Friday, April 29, 2011

Financial vultures are circling our cities and towns

Just when you thought Wall Street couldn't get any more avaricious, they do something so shameless it makes your head spin.

You'd think they'd be happy with a $4 trillion taxpayer bailout. But no, looting the federal treasury wasn't enough. Now they're figuring out how to plunder our cities and towns.

Wall Street's stooge in Michigan, Gov. Rick Snyder, set the stage by passing a financial manager law. The law lets appointees take over entire communities, override local laws, remove elected officials and abrogate union contracts. In the old days that was known as "taxation without representation." Today it's "value for money."

We've reported how Benton Harbor was stripped of its democratic rights. And we've reported how Snyder is building an army of emergency financial managers to take over municipalities across the state.

Today we learn what those eager beavers are thinking. Bloomberg Business Week, in a story called, "Financial Martial Law in Michigan," describes how one financial vulture views struggling municipalities: a chance to add to his loot.  Here a principal from accounting giant Grant Thornton describes a conversation he had with Michigan's treasurer:
"I told Andy Dillon: 'I want to copy your program and take it to other states.' We view this as a business opportunity. We can make a real meaningful difference for a lot of people. There's a nobility in that. If we can get paid for it, that's a good thing, too." -Michael Imber, a principal from the accounting and consulting firm Grant Thornton.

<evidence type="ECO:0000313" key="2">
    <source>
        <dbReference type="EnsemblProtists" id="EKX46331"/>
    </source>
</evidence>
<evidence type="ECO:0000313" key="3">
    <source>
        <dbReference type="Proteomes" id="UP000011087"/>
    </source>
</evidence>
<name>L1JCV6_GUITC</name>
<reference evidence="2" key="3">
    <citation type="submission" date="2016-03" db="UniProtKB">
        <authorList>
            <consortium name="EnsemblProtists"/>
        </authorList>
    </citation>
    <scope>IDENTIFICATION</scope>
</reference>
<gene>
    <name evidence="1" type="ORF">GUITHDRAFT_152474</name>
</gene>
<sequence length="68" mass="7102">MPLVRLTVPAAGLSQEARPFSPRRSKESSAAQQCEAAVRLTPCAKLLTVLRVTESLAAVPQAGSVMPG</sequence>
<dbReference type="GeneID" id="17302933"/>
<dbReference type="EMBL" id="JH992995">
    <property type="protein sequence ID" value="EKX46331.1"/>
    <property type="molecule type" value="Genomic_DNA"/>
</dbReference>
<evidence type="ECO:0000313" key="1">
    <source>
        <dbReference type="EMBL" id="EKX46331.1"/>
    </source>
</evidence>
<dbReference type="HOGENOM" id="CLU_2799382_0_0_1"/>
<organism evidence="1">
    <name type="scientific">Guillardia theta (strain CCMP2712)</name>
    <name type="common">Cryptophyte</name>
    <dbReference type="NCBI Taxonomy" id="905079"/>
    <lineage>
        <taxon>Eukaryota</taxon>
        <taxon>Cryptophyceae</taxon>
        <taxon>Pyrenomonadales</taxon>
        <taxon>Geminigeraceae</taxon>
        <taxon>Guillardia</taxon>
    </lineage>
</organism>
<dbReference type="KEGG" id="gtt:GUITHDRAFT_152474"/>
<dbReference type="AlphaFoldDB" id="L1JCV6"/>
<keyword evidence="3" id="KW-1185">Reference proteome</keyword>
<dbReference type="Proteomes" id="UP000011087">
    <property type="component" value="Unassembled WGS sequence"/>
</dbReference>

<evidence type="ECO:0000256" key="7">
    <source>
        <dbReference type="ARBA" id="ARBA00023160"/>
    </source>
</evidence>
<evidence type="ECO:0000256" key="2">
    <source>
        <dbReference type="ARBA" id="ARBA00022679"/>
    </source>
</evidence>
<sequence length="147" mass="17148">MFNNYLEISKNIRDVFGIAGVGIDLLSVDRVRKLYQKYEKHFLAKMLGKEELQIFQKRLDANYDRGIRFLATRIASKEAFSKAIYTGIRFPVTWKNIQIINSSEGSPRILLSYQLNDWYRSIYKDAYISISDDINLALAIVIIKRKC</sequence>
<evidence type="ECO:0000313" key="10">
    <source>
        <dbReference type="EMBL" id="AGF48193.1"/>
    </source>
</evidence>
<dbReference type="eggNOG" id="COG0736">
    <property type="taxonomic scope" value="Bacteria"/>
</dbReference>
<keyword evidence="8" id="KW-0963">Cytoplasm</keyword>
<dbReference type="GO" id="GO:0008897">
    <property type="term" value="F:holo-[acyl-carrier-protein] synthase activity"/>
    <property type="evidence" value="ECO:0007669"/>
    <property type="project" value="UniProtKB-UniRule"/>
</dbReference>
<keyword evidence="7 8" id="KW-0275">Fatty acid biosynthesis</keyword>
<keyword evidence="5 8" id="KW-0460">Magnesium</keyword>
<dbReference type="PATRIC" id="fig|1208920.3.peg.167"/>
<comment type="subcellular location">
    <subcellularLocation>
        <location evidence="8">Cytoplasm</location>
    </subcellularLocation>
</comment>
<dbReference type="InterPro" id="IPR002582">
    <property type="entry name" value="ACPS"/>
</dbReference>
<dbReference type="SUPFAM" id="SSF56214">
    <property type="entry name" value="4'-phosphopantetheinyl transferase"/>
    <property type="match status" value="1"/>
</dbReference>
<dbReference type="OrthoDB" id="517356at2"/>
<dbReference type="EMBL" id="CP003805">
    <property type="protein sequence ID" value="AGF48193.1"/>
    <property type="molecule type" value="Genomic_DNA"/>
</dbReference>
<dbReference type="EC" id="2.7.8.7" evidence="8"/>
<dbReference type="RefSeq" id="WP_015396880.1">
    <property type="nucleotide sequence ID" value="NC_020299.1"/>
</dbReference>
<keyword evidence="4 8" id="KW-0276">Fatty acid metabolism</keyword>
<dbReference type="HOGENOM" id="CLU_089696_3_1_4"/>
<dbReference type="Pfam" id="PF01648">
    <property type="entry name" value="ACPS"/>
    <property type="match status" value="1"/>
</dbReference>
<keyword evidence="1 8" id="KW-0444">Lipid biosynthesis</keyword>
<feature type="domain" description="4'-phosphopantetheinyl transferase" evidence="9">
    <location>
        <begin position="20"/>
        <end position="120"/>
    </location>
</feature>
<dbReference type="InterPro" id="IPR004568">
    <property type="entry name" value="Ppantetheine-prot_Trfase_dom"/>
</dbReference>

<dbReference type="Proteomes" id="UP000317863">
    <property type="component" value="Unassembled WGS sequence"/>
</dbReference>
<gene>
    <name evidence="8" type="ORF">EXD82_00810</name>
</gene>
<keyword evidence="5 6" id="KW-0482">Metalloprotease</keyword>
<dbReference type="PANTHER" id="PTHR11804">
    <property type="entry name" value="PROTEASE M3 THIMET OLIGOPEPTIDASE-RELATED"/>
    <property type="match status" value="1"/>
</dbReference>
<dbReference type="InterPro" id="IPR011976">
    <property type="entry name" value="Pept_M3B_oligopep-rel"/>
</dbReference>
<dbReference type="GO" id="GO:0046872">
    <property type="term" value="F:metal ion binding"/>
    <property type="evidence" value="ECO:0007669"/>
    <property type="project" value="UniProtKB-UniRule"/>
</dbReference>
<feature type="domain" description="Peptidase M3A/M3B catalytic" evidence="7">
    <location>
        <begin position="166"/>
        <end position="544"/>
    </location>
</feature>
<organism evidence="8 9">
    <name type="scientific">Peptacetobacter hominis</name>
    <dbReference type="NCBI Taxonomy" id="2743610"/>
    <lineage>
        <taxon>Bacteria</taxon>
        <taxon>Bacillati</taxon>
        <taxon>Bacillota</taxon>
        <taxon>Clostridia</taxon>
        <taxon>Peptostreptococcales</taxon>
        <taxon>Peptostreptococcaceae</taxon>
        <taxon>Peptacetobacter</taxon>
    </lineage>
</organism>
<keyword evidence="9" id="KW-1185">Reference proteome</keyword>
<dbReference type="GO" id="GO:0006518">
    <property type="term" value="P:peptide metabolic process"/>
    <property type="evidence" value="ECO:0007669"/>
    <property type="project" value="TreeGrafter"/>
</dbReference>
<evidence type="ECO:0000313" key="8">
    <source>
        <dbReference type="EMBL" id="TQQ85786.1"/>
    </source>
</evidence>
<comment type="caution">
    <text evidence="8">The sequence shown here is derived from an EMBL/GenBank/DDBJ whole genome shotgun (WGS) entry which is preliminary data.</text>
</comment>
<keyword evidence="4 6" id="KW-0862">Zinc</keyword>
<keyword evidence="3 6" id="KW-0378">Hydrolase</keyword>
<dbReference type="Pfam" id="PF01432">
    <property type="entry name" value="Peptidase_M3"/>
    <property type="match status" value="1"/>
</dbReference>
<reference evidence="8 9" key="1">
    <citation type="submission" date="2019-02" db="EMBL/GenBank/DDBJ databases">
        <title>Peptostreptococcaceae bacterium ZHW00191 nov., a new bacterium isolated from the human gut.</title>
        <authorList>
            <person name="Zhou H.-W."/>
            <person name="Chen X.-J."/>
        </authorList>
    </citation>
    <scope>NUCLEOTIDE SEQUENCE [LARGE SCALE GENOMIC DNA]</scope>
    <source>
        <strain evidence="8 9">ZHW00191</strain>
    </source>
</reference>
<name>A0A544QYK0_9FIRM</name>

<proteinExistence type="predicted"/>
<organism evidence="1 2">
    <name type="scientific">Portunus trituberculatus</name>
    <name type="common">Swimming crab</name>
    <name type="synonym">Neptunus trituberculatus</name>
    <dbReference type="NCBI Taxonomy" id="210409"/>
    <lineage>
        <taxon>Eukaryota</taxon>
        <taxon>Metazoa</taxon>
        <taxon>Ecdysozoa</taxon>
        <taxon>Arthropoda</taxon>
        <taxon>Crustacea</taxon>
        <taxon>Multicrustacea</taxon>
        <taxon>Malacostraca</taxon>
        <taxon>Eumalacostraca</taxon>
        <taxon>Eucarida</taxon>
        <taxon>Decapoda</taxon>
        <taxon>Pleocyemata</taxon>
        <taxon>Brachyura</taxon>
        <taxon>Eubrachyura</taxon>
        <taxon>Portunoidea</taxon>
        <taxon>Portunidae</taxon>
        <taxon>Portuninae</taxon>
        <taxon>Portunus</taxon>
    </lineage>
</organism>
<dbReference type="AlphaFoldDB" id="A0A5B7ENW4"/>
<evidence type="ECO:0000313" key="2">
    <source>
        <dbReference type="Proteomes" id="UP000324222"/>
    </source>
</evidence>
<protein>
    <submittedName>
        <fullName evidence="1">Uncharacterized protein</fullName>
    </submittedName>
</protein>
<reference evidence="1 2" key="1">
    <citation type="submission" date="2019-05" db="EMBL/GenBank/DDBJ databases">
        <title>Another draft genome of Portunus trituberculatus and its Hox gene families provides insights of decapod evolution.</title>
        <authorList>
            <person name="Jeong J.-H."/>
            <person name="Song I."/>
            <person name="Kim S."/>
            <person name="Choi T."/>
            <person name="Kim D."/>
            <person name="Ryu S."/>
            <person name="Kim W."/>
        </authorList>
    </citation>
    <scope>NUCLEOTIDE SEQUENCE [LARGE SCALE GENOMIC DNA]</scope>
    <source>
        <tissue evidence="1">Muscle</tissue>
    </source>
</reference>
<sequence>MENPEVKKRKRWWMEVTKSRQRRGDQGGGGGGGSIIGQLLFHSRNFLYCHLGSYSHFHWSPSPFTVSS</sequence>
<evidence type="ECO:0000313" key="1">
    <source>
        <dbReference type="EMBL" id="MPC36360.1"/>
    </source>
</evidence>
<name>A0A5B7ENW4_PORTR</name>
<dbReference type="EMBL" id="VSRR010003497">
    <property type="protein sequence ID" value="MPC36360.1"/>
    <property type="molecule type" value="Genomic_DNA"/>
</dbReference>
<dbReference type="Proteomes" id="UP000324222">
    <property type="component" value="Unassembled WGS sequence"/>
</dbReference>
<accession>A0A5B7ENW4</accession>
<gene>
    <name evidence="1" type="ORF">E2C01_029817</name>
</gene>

Here's more:
"This is the next wave of opportunity," says Scott Eisenberg, president of the Michigan Turnaround Management Assn "People are trying to figure out where the opportunity is. It may not be as emergency managers. It may be as consultants." And then Eisenberg says it—the sentiment that sounds reasonable to some and perverse to others: "This past recession brought forth a level of discipline and accountability and restructuring in the private sector that the public sector has not gone through yet. As a result there's no reason why you wouldn't use professionals to help. Good turnaround professionals will pay for themselves."
The emergency managers' salaries—which range from $150,000 for Stampfler to about $350,000 for Robert Bobb, the head of the Detroit school system—come out of local (or school) budgets. Consultants' fees could run about $150 an hour, estimates Eisenberg, a drop from what they're used to making but still lucrative.
Could it be any more obvious that this is about looting the middle class and not about solving our financial crisis.